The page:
THCV or tetrahydrocannabivarin is a minor cannabinoid that is part of the chemical family of compounds found in the cannabis plant. Like other compounds in this plant, it’s produced in resin glands known as trichomes, which are present in higher quantities in the flowers of female plants.
Unlike THC and CBD, THCV is found in traditional cannabis plants in quantities of less than 1%. For this reason, it’s classified as a minor cannabinoid, i.e. one that is produced in very low quantities.
In recent years, however, advances in cannabis breeding have made it possible to obtain plants that produce high levels of THCV through selective breeding. In other words, by crossing those plants that produced the greatest amount of this cannabinoid, breeders have managed to create strains that produce it in concentrations of around 15%.
Although it shares certain similarities with its better known relative, tetrahydrocannabinol or THC, THCV has unique properties that set it apart, such as its chemical structure and its effects on the body.
At the molecular level, this cannabinoid is slightly different from THC, as it has fewer carbon atoms. As for the effects, we’ll go through them in the following paragraphs, explaining what its main characteristics are and what distinguishes it from other cannabinoids.
Effects of THCV and interaction with the endocannabinoid system
As it is closely related to THC, due to the similarity of their chemical structures at the molecular level, many people wonder whether THCV produces intoxicating effects, i.e. whether it can get you high.
But not only does THCV not produce these unwanted effects, it also has the ability to modulate the effects of THC¹. It’s therefore a cannabinoid that has the potential to lessen the psychotropic effects of marijuana.
Like most cannabinoids, THCV exerts its effects due to its ability to interact with cannabinoid receptors in the mammalian body. These receptors make up the endocannabinoid system or ECS².
The ECS acts as an intercellular communication system, influencing many physiological processes and regulating a number of metabolic functions. It influences the appetite, sleep, mood, and the immune system, among other things³.
Potential benefits of THCV
As scientific research progresses, promising signs are emerging of the potential benefits that tetrahydrocannabivarin (THCV) could offer for human health and well-being.
Although much of this evidence is in its early stages and more research is needed, areas where THCV could have a positive impact are currently under investigation. Some of them are as follows:
- Body weight regulation: One of the most interesting aspects of THCV is its ability to influence the regulation of the appetite and metabolism. Studies in animal models have suggested that THCV may act as an appetite regulator, increasing satiety, which could be beneficial in treating weight-related problems and obesity.⁴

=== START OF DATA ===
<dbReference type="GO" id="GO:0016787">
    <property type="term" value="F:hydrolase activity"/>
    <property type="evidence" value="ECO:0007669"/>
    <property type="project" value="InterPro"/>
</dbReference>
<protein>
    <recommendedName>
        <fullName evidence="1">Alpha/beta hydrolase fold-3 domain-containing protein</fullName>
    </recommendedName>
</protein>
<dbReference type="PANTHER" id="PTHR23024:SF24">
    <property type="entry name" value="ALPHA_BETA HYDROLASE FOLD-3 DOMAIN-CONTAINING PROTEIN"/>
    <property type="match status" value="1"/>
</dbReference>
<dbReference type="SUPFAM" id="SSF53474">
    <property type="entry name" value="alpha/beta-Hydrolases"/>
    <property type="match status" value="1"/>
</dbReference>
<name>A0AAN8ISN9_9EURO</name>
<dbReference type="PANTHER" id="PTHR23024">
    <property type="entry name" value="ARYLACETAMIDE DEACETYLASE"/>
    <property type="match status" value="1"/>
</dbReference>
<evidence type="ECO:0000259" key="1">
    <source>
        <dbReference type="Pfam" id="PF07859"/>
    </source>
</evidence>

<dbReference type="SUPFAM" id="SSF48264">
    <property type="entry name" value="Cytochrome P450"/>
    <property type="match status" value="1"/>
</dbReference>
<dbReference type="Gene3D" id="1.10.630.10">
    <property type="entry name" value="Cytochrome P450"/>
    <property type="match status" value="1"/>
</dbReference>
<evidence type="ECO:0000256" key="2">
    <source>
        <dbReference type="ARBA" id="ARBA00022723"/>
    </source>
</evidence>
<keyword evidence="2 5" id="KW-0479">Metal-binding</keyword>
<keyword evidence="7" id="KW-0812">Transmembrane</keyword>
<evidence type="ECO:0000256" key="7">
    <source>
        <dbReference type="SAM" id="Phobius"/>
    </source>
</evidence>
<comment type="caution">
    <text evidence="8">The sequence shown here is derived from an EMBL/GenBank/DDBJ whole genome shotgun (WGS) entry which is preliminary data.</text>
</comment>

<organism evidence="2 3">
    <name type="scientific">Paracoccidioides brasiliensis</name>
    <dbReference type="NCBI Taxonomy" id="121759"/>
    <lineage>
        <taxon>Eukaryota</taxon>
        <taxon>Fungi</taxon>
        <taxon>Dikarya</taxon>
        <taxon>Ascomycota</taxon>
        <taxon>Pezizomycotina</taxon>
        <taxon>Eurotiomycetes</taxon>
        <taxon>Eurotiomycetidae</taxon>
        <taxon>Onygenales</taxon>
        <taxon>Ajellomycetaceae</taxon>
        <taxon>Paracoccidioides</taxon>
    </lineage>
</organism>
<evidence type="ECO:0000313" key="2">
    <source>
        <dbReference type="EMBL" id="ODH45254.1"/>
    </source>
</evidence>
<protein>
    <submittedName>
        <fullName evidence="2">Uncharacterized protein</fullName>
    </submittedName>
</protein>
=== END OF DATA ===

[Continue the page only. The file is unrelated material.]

- Possible aid in managing diabetes: THCV’s ability to influence the metabolism has also attracted interest in the field of diabetes. Some research has shown that THCV may have an impact on the regulation of blood glucose levels and insulin resistance, although more research is still needed to fully understand these effects.⁵
- Neuroprotective properties: The possible role of THCV in protecting the nervous system has also been investigated. Some research has suggested that THCV may have neuroprotective properties that could be beneficial in the context of neurodegenerative diseases, such as Parkinson’s disease⁶. However, more research is needed to confirm these effects and determine their full extent.
- Anti-inflammatory and analgesic potential: THCV has also been shown to have anti-inflammatory and analgesic properties in preclinical studies⁷. These properties could be beneficial in treating chronic pain and inflammatory diseases, although more research is needed to understand how THCV can influence these processes in the human body.
Lastly, It’s important to stress that, while these potential benefits are very encouraging, research on THCV is ongoing and much work is still needed to fully understand its impact on human health.
Any potential use of THCV for therapeutic purposes should be undertaken in consultation with a medical specialist and should be based on solid and reliable evidence.
- McPartland, J. M., Duncan, M., Di Marzo, V., & Pertwee, R. G. (2015). Are cannabidiol and Δ9‐tetrahydrocannabivarin negative modulators of the endocannabinoid system? A systematic review. British journal of pharmacology, 172(3), 737-753.
- Grotenhermen, F. (2006). Cannabinoids and the Endocannabinoid System. Cannabinoids, 1(1), 10-14.
- Kim, H. Y., Ahn, S. H., Yang, I. J., Park, S. Y., & Kim, K. (2020). Effect of Hataedock treatment on epidermal structure maintenance through intervention in the endocannabinoid system. Evidence-Based Complementary and Alternative Medicine, 2020.
- Abioye, A., Ayodele, O., Marinkovic, A., Patidar, R., Akinwekomi, A., & Sanyaolu, A. (2020). Δ9-Tetrahydrocannabivarin (THCV): a commentary on potential therapeutic benefit for the management of obesity and diabetes. Journal of cannabis research, 2(1), 1-6.
- García, C., Palomo‐Garo, C., García‐Arencibia, M., Ramos, J. A., Pertwee, R. G., & Fernández‐Ruiz, J. (2011). Symptom‐relieving and neuroprotective effects of the phytocannabinoid Δ9‐THCV in animal models of Parkinson’s disease. British journal of pharmacology, 163(7), 1495-1506.
- Bolognini, D., Costa, B., Maione, S., Comelli, F., Marini, P., Di Marzo, V., … & Pertwee, R. G. (2010). The plant cannabinoid Δ9‐tetrahydrocannabivarin can decrease signs of inflammation and inflammatory pain in mice. British journal of pharmacology, 160(3), 677-687.